Table 11.2 Yield and SSB per Recruit and MSY Based Reference Points for Gulf of Maine winter flounder.

 Yield and SSB per Recruit-based Reference Points
 F0.1 = 0.26
 Fmax = 0.69
 F40% = 0.26
 MSY-based Reference Points
 FMSY = 0.43
 MSY = 1,500 mt
 BMSY = 4,100 mt

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The Fishery

Commercial landings of Georges Bank winter flounder are predominately from U.S. fisheries, but a small percentage (< 12% during most years) is from Canadian fisheries (Table 11.3, Figure 11.11 [Fig 11.11 Data]). Canadian landings gradually increased after 1993, reached a peak of 500 mt in 2001, and subsequently declined to 200 mt in 2004. During 1965-1977, the USSR also landed winter flounder from Georges Bank, with Soviet landings accounting for 23% to 38% of the total harvest during 1971-1973. Recreational landings of winter flounder from Georges Bank are insignificant.

After reaching a peak of 4,500 mt in 1972, total landings of Georges Bank winter flounder declined to 1,900 mt in 1976. During 1977-1984, total landings ranged between 3,000 and 4,000 mt, but thereafter declined to a record low (800 mt) in 1995. Total landings increased between 1995 and 2003 then declined to 2,200 mt in 2005.

Discarding of Georges Bank winter flounder occurs in the Northeast multispecies bottom trawl fishery and the sea scallop dredge fishery. However, data from the Fisheries Observer Program and Vessel Trip Report databases have been insufficient to produce reliable estimates of the magnitude or size and age composition of these discards (NEFSC 2002a).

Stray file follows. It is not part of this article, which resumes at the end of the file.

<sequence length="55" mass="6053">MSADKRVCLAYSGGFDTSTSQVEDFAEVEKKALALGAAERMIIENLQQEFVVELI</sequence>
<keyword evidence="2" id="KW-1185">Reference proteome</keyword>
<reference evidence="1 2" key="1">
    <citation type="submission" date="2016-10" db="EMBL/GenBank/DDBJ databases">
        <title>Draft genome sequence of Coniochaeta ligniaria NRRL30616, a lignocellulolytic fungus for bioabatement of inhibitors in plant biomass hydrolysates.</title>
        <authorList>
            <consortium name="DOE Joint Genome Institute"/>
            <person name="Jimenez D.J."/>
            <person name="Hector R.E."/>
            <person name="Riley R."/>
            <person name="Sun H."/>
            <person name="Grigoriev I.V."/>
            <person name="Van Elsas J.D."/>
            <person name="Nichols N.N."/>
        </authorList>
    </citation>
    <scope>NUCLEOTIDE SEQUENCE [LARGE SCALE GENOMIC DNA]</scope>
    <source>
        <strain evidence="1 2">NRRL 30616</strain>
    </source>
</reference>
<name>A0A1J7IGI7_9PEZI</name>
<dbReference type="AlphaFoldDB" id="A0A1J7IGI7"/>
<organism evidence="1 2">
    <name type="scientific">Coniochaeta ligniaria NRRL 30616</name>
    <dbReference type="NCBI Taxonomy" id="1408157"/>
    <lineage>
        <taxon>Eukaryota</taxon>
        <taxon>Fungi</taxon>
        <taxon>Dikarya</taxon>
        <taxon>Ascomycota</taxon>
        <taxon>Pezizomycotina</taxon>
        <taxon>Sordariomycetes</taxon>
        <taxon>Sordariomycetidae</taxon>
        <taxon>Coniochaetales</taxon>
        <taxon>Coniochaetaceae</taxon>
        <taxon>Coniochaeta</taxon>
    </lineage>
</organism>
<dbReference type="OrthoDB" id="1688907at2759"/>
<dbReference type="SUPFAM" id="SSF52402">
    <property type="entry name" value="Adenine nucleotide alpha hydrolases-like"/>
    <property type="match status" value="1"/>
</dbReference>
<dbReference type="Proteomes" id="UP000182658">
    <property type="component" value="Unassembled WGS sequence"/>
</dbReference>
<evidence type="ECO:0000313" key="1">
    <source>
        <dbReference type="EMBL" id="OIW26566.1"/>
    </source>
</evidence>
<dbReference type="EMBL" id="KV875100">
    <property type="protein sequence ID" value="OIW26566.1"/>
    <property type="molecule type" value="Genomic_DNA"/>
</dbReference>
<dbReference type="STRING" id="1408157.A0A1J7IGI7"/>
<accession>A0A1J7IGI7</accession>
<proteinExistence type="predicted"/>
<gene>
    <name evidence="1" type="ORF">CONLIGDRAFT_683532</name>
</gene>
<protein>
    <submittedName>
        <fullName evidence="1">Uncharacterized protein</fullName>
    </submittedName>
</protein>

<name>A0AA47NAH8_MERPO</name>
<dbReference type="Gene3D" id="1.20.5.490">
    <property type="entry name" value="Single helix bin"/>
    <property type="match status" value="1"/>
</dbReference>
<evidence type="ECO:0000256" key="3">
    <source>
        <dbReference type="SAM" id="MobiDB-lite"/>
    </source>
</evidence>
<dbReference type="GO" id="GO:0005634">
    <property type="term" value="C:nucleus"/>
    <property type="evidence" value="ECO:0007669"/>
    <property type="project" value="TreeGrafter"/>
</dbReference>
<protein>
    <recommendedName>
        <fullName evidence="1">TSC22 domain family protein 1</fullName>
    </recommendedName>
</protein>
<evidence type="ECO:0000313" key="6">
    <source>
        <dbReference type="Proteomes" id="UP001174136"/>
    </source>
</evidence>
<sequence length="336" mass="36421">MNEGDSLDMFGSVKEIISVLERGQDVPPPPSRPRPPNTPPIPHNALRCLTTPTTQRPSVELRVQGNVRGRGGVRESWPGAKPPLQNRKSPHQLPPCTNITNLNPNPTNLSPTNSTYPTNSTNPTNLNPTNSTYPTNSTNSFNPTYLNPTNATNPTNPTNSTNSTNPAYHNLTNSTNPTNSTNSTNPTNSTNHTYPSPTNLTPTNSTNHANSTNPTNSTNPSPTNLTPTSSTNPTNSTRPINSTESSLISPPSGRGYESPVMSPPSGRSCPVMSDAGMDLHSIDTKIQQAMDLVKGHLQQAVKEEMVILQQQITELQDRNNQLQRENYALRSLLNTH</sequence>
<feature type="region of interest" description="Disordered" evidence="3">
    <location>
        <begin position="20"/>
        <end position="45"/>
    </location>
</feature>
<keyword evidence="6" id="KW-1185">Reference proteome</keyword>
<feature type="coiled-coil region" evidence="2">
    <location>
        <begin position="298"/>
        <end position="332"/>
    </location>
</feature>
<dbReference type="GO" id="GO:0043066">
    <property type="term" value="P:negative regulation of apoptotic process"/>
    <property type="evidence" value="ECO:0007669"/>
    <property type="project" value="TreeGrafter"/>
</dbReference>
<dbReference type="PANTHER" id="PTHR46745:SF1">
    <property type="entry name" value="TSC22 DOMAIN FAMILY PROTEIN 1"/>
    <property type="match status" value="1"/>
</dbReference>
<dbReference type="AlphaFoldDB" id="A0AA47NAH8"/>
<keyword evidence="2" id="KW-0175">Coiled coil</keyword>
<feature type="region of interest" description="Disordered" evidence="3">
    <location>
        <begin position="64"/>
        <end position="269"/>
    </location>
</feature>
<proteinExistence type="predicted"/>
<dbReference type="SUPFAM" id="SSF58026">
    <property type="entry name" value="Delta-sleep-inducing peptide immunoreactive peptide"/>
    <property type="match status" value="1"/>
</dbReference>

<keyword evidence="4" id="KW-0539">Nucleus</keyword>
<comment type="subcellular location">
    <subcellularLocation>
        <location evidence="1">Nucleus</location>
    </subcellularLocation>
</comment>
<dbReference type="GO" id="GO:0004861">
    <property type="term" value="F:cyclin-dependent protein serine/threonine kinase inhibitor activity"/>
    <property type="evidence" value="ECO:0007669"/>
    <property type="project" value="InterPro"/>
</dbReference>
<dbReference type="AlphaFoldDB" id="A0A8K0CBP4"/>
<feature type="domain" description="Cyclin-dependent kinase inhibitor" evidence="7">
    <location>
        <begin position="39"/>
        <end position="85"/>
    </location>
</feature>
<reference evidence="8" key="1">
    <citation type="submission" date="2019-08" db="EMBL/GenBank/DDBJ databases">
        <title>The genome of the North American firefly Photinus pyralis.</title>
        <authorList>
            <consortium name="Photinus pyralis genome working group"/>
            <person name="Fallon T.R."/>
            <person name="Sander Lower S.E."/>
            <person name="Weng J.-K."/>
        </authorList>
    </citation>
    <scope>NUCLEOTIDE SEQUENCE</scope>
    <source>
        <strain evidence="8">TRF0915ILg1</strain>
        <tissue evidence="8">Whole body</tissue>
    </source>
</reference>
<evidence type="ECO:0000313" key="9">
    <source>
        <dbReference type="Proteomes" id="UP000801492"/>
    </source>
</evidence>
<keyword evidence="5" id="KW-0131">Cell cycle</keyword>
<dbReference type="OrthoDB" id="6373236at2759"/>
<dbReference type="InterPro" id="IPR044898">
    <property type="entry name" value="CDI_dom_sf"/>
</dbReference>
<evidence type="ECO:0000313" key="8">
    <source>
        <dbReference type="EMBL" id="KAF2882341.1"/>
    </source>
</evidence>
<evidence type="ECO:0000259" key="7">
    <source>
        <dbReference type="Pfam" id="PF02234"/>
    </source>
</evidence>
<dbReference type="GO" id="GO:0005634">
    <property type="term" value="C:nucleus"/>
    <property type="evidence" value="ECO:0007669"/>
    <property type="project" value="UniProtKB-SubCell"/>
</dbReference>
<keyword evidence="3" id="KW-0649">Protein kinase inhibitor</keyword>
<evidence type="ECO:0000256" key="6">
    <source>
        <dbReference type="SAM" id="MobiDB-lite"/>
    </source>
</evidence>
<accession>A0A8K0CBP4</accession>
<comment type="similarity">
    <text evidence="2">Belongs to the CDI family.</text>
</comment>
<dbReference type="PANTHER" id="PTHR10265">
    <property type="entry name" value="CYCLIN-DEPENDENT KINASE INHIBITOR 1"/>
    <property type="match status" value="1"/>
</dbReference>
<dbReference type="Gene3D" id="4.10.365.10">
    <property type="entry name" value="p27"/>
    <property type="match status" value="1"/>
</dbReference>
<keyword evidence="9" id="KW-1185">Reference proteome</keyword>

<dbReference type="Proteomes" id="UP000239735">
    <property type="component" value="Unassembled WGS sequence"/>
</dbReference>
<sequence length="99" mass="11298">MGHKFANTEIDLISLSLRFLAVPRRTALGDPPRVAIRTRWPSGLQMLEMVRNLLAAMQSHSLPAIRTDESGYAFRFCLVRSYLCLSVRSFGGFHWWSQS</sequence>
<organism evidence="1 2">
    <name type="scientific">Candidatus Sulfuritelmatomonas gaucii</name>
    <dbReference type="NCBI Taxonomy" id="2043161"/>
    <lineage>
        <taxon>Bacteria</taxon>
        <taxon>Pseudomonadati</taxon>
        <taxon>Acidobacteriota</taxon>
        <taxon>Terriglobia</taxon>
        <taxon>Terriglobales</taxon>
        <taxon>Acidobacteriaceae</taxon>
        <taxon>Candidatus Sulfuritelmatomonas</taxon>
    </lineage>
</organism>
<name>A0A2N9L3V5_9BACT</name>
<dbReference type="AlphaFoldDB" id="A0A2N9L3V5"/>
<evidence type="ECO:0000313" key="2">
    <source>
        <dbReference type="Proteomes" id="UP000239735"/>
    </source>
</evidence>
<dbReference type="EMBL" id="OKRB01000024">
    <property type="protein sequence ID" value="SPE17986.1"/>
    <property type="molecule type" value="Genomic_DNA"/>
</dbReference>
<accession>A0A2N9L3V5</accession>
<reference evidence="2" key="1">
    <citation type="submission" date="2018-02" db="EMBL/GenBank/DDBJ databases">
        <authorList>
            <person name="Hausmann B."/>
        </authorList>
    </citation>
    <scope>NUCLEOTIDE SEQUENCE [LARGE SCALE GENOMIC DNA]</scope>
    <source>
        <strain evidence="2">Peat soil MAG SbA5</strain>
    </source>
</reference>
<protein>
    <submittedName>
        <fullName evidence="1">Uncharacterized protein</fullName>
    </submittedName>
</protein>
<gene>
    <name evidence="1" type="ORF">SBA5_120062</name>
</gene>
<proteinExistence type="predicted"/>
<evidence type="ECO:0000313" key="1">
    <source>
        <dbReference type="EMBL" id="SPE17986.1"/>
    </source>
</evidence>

Research Vessel Survey Indices

Autumn relative abundance and biomass indices declined between 1976 and 1991 to reach a record low (Figure 11.12 [Fig 11.12 Data]). Thereafter, biomass increased through 2002, then declined to a level near the time series average in 2005.

Assessment Results

The assessment of Georges Bank winter flounder was last updated in 2005 using a surplus production model (Mayo and Terceiro 2005). Model estimates of relative total biomass (Bt/BMSY) and fishing mortality rates (Ft/FMSY) are utilized because they more precisely estimated than absolute values (Prager 1994).

Relative fishing mortality rates (Ft/FMSY) were highest during 1983-1993, declined sharply during 1996-1999, but have since increased to above FMSY during 2000-2004 (Figure 11.13 [Fig 11.13 Data]). During 1977-1994, relative biomass indices consistently declined reaching a record low in 1994. Subsequently, relative biomass increased through 2003, but has since declined to a level just below the threshold in 2005 (Figure 11.13 [Fig 11.13 Data]).